How Confederate Flags and Planned Parenthood Killed a Zika Bill
The $1.1 billion bill to combat the Zika virus, a mosquito-borne illness causing encephalitis and birth defects, failed to clear the Senate as gridlock-as-usual resumes after the recess.
Senate Democrats forced the issue, by not allowing cloture, because of two added provisions to the bill -- one defunding Planned Parenthood, the other permitting Confederate flags to be flown at military cemeteries.
By this point, winter's first hard freeze will do more to protect most Americans from Zika than the U.S. Congress. But that won't help Americans in the southern-most states, like Florida, that have year-round mosquito populations.
CNN reported Senate Minority Leader Harry Reid as saying:
Republicans were more interested in attacking Planned Parenthood and flying the Confederate flag -- can't make this stuff up, that's really the truth -- than protecting women and babies from this awful virus --- CNN 9/6/2016
Majority Leader Mitch McConnell played the roll of innocent bystander for the vote failing, accusing Democrats of not caring about the funding that they had called for to protect Americans against Zika.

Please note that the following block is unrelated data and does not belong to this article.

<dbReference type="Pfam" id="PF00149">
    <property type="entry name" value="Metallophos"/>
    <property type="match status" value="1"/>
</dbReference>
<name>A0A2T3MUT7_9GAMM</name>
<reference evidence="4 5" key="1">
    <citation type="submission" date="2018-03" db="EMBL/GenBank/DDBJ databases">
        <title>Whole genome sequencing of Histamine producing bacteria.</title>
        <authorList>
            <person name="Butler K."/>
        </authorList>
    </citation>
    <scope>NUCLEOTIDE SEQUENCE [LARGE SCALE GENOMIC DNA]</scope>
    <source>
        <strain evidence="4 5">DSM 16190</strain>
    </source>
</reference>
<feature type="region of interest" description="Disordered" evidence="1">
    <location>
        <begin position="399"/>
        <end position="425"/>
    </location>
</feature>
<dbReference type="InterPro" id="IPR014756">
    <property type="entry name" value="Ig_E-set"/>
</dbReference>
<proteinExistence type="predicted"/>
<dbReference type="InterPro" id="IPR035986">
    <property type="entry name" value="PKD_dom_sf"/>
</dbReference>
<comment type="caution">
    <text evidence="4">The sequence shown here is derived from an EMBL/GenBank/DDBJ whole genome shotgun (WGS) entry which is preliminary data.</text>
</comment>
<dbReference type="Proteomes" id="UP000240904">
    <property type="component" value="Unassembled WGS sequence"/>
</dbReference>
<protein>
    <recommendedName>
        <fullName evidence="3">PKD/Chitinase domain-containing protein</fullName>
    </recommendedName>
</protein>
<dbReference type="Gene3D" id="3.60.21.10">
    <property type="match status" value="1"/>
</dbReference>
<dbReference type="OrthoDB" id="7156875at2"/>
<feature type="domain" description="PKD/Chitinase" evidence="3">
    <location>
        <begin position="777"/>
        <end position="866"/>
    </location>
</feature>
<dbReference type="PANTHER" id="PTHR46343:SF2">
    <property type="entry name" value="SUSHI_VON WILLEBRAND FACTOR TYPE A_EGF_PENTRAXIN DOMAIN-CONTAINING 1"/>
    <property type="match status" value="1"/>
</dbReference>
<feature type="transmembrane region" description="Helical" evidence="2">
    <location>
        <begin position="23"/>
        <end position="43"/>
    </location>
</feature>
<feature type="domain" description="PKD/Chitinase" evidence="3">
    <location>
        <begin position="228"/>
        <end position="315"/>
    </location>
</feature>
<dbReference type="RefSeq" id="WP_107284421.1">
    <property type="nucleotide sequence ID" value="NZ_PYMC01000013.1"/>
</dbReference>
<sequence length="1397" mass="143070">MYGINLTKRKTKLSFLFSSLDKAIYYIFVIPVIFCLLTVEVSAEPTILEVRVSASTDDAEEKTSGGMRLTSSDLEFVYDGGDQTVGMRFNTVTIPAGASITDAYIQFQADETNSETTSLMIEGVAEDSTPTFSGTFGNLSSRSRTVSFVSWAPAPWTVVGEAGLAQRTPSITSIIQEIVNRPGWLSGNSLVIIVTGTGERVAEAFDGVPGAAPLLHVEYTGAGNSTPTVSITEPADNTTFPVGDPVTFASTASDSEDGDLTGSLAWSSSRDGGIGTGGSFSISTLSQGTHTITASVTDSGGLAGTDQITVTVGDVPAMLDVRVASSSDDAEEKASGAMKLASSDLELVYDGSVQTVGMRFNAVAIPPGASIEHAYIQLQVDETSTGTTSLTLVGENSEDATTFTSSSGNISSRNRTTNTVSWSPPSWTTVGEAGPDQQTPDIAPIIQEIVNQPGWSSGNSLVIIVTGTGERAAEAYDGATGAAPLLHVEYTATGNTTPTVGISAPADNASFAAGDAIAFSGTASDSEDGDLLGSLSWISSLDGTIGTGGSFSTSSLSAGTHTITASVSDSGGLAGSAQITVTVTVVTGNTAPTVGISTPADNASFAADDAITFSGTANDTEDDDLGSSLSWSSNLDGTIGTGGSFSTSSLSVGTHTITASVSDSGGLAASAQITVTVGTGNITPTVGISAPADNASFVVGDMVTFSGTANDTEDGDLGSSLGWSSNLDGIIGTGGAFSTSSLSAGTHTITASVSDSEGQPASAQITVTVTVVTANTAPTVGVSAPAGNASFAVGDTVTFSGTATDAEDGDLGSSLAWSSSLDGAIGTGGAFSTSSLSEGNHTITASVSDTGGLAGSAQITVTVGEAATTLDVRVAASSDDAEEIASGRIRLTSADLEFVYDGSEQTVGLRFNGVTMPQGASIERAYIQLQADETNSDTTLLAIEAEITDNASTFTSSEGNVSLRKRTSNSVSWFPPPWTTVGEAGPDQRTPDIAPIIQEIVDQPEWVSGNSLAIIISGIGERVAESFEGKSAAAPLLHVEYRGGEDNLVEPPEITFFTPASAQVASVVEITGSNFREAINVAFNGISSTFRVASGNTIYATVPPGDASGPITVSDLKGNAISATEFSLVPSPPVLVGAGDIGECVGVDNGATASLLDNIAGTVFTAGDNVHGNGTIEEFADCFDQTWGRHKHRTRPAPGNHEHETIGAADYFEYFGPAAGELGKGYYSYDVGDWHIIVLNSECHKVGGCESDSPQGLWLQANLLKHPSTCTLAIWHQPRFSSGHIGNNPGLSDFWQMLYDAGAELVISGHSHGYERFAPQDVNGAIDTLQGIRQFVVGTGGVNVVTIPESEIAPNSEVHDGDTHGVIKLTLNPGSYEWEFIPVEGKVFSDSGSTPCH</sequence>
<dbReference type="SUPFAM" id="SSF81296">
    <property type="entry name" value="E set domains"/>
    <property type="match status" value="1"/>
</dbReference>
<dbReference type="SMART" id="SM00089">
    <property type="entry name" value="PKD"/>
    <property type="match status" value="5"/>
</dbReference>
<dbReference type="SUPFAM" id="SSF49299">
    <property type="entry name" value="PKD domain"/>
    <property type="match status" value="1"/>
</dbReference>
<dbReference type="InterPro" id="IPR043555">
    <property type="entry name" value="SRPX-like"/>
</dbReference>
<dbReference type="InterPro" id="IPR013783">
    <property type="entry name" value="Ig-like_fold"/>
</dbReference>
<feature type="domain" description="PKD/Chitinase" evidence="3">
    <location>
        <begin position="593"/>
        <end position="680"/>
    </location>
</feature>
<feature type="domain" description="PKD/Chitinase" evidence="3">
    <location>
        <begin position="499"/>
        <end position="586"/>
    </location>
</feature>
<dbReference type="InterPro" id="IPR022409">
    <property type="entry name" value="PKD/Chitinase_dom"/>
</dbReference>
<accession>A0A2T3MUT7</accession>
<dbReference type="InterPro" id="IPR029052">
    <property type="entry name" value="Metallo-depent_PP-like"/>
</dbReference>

With this level of 'dialog,' it's unlikely that the Senate will be able to actually advance the bill.
This will once again spark the controversy of bills containing more than one subject, often in the form of pork that 'greases the wheels' of democracy.
Some of the nation's most critical legislation, like the Civil Rights Act of 1964, would have never passed if it wasn't for the pork it contained -- but amendments added to bills is only beneficial when it brings compromise.
Now coming full circle, some of the most important legislation of the year is now stalled because of amendments attached that are purely partisan in nature.
How this will be politically spun will be of interest in an election year with many vulnerable Republican seats.
If Democrats can successfully attack in the press, the likelihood of a clean bill, one without partisan amendments, becomes much more likely.
Because public opinion, especially voter's opinions, are at least 'somewhat' listened to in election year politics.